Fishing regulations have a bad reputation. Their biggest fans think of them as a necessary evil.

The most well-intended and well-researched regulations can have unintended consequences. One recovering species can decimate another. A small pest can become a large nuisance. No matter how well we humans do it, trying to regulate any system as complex as the Atlantic Ocean is a humbling experience.

But that doesn't mean it's not worth trying. Ten years ago, restrictions on commercial harvesting helped the striped bass make a comeback. The popular fish had been decimated by overfishing in the 1970s. Its return in large numbers was a boom for southern New Jersey anglers, and for the businesses they patronize.

And the success of flounder management efforts means the allowable catch for New Jersey fishermen will increase 34 percent this summer.

Last Thursday, the New Jersey Fishery Management Council, meeting in Galloway Township, approved a plan to meet that quota. The council had four options, each with a different season length, minimum-keeper length and bag limit. Some would let people take slightly shorter fish for a shorter time. Others gave them a longer season in which they could only keep longer fish.

The council chose the option that creates the longest season, 142 days, from May 7 to Sept. 25, and maintains the minimum size of keepers at 18 inches.

Apparently, fishermen got what they've been asking for. In an online vote at PressofAtlanticCity.com, more than half of the respondents chose that option.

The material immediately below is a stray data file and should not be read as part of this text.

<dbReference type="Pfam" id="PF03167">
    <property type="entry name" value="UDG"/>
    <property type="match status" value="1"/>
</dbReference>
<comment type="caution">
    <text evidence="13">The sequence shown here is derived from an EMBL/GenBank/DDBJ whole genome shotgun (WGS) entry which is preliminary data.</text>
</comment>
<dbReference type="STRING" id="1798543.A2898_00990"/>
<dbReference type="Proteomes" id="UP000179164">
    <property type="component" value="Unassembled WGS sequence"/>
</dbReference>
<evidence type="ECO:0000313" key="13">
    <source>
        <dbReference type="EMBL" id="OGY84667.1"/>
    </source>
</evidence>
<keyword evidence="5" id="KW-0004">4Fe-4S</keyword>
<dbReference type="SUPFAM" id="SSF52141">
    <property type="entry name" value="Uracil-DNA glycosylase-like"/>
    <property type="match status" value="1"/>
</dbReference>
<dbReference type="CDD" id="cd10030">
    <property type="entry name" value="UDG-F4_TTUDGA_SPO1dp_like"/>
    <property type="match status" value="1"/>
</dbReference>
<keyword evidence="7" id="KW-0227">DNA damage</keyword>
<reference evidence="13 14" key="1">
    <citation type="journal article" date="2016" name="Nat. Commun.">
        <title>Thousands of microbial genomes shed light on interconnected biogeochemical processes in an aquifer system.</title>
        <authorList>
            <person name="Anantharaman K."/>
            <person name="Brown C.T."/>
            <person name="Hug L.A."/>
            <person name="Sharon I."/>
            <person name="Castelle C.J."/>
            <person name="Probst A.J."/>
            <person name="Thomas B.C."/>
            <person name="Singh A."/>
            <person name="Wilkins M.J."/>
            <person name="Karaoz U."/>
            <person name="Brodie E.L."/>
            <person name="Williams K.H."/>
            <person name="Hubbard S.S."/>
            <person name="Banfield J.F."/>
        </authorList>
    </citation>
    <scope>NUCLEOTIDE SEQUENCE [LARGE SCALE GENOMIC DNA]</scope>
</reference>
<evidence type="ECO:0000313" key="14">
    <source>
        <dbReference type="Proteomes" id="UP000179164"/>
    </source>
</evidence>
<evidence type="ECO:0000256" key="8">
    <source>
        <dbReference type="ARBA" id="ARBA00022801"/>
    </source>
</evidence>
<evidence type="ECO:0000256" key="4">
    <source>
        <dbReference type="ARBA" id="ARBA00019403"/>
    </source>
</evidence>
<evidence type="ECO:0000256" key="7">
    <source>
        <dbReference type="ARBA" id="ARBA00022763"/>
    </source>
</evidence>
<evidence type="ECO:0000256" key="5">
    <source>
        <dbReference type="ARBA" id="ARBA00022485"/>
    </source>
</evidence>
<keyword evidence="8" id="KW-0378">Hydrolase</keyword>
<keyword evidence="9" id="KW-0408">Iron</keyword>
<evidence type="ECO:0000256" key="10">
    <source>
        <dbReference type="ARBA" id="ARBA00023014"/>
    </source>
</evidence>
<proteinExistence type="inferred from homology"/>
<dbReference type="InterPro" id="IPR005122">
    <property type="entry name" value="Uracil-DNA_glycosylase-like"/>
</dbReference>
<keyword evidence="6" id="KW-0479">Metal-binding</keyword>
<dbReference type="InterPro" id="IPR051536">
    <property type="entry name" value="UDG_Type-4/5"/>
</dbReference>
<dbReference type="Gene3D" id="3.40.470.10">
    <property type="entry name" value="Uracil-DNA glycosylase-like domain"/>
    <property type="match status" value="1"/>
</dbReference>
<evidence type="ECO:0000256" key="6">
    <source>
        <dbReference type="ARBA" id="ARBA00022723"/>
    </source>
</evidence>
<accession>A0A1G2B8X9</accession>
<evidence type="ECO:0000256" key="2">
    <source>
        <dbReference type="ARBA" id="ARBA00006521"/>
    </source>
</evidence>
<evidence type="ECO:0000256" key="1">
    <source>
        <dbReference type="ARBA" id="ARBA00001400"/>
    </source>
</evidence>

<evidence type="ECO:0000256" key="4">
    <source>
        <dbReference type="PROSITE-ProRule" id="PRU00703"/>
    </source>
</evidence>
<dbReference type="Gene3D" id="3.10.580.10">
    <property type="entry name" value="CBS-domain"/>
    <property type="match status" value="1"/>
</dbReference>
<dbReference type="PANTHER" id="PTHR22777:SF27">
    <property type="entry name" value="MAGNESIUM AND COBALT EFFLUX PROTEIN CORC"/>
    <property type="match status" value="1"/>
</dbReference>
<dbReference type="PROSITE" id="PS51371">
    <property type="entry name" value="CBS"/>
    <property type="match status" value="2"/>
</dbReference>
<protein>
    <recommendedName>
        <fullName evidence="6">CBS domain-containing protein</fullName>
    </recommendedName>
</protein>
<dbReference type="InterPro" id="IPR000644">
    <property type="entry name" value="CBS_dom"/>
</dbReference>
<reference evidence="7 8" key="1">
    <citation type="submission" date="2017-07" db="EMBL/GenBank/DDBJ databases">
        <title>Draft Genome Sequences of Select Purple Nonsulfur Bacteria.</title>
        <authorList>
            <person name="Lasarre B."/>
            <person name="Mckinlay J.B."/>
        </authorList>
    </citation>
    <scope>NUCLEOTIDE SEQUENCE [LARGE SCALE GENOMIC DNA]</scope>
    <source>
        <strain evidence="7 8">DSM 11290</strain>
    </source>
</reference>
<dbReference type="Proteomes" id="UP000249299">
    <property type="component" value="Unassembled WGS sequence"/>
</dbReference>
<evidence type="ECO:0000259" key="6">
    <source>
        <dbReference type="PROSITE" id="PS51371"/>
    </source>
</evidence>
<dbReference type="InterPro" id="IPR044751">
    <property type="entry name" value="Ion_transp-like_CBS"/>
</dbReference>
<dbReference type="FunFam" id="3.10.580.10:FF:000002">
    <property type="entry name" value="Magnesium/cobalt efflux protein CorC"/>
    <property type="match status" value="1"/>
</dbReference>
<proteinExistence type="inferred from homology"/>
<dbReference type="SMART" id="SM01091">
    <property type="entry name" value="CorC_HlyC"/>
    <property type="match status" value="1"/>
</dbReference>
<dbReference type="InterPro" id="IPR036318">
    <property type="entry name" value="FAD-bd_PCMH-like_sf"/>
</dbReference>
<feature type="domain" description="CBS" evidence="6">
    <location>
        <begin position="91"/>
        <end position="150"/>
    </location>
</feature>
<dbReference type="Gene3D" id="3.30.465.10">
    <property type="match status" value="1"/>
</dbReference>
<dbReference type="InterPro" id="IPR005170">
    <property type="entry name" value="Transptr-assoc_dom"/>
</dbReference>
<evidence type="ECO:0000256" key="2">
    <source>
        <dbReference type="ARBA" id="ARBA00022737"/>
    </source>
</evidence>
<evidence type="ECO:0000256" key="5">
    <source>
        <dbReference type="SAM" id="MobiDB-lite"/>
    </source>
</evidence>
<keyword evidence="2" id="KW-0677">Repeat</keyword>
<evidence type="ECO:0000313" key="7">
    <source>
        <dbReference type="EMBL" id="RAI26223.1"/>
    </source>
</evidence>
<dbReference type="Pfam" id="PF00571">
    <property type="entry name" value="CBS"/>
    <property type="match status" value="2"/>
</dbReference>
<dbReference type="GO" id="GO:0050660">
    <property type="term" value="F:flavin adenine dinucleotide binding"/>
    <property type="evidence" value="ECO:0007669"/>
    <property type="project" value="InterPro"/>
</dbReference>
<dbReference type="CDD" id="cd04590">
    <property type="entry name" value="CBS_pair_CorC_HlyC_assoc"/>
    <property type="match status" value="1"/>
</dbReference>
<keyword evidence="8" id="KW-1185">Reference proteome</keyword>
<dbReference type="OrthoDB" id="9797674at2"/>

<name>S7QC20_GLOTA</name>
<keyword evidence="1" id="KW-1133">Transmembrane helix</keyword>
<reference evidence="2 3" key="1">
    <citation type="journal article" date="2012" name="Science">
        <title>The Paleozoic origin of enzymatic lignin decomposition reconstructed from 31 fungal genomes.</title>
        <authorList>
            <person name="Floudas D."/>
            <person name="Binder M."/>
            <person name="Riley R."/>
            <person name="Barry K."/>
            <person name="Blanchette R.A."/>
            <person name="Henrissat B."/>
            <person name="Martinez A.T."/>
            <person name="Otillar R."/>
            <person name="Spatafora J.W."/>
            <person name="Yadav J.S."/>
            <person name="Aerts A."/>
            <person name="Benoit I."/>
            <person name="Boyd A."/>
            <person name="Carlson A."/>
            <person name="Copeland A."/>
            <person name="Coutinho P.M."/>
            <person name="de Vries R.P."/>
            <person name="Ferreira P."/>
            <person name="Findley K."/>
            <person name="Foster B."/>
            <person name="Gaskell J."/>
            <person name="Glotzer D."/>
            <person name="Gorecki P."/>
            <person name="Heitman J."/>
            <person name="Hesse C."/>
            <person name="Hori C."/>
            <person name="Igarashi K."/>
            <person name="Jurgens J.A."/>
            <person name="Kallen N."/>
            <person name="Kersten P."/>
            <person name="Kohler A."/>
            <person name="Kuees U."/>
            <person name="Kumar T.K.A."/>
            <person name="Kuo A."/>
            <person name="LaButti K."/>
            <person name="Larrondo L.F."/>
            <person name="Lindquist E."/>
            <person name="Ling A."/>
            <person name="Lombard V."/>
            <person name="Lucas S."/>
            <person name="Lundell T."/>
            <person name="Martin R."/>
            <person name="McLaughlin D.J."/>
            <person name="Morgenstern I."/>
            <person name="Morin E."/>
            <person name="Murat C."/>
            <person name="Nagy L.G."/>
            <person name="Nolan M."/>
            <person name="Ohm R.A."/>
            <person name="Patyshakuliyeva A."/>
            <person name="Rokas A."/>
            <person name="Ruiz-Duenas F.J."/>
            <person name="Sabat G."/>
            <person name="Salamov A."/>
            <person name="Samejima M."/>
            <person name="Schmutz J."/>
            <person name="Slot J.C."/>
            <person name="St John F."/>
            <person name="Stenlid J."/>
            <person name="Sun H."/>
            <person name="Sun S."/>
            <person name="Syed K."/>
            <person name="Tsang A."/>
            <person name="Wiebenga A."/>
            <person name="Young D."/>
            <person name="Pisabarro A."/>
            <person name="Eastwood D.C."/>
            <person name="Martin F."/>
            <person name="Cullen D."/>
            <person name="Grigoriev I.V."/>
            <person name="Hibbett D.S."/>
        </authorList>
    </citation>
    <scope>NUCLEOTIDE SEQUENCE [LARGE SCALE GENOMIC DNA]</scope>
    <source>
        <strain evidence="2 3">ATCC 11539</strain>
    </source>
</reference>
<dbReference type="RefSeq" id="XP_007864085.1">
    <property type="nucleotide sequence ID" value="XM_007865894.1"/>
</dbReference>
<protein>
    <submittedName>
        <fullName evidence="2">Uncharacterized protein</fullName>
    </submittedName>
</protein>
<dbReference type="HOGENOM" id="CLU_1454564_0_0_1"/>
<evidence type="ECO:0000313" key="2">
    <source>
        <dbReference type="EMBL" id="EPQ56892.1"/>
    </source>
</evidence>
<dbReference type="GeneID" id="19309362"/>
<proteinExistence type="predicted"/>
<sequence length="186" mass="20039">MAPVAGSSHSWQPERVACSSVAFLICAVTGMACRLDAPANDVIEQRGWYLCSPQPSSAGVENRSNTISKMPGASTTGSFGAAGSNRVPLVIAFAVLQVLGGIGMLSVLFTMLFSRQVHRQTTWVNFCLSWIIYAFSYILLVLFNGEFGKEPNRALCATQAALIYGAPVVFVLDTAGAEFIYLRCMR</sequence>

That may be because experienced fishermen saw so many 17.5-inch fish last year that they are confident there will be plenty of fish over 18 inches this year. Or it may be that fishing is about more than taking home fish - it's about having the chance to catch fish, even if you have to throw them back.

It makes sense that sportsmen would choose the longest season, the longest opportunity to enjoy their sport, even if it doesn't guarantee that they'll be eating more flounder dinners. Think about your favorite hobby or activity. If you could make one change, would you rather make it easier, or create more time to enjoy it?

And that extra time to enjoy fishing, even with no guarantee that you'll catch anything large enough to take home, translates to money spent in the New Jersey shore economy: more party boat trips, more bait sales for tackle shops and gas sales for marinas. More overnight stays and more dinners at restaurants.

The 2009 flounder season is remembered as the one that got away. The season ended on Sept. 4, before the all-important Labor Day weekend, undercutting the local fishing industry.

The importance of that industry is both a reason to support efforts to manage the fishery and to insist that those efforts include a common-sense concern for sportsmen, businesses and holiday weekends.